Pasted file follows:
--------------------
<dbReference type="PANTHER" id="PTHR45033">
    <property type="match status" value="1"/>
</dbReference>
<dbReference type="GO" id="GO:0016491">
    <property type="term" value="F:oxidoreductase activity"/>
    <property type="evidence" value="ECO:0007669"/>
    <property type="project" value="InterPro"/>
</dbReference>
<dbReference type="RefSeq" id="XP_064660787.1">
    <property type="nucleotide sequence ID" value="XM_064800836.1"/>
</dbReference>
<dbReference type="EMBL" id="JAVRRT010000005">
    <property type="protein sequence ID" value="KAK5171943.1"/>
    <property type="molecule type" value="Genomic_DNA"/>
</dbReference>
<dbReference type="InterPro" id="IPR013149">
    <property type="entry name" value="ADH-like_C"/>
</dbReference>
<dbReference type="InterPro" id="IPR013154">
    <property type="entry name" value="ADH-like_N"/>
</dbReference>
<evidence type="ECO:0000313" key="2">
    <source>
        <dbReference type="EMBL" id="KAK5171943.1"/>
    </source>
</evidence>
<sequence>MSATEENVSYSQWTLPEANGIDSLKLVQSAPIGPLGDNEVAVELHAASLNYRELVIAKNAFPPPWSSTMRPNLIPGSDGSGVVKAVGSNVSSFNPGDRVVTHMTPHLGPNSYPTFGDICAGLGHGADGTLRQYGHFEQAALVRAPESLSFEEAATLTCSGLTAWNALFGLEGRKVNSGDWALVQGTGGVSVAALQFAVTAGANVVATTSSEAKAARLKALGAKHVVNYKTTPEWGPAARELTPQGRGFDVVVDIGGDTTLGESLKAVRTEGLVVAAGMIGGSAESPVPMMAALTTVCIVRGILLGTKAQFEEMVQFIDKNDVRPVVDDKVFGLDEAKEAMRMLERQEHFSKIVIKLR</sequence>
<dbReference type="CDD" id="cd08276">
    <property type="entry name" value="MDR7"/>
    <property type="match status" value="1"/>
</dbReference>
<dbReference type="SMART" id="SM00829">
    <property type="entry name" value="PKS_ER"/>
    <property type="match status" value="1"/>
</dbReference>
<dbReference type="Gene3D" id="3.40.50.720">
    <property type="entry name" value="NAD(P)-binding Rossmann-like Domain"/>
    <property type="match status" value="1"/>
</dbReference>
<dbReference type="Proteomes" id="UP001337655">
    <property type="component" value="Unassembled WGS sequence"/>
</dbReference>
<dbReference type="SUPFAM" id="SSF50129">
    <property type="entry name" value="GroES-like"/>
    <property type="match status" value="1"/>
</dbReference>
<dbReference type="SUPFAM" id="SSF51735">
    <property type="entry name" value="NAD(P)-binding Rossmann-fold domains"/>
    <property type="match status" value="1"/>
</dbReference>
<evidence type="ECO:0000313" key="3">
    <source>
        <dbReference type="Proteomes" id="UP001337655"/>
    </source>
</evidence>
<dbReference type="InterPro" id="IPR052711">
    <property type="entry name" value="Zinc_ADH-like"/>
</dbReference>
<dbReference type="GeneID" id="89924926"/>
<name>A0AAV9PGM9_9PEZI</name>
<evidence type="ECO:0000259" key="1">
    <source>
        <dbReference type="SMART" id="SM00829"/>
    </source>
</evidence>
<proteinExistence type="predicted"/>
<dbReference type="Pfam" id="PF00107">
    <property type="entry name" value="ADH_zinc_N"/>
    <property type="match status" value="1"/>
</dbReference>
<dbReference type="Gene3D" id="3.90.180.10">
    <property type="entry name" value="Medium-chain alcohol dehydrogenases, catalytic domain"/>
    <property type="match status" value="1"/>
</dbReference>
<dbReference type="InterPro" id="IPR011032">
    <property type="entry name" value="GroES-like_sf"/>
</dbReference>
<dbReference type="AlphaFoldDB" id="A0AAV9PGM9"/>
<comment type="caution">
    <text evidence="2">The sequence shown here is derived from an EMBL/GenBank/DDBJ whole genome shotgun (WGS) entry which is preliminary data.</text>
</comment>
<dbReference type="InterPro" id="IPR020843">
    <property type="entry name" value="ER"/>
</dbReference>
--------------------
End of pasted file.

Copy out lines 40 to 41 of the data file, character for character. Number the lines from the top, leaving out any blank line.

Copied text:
<dbReference type="Proteomes" id="UP001337655">
    <property type="component" value="Unassembled WGS sequence"/>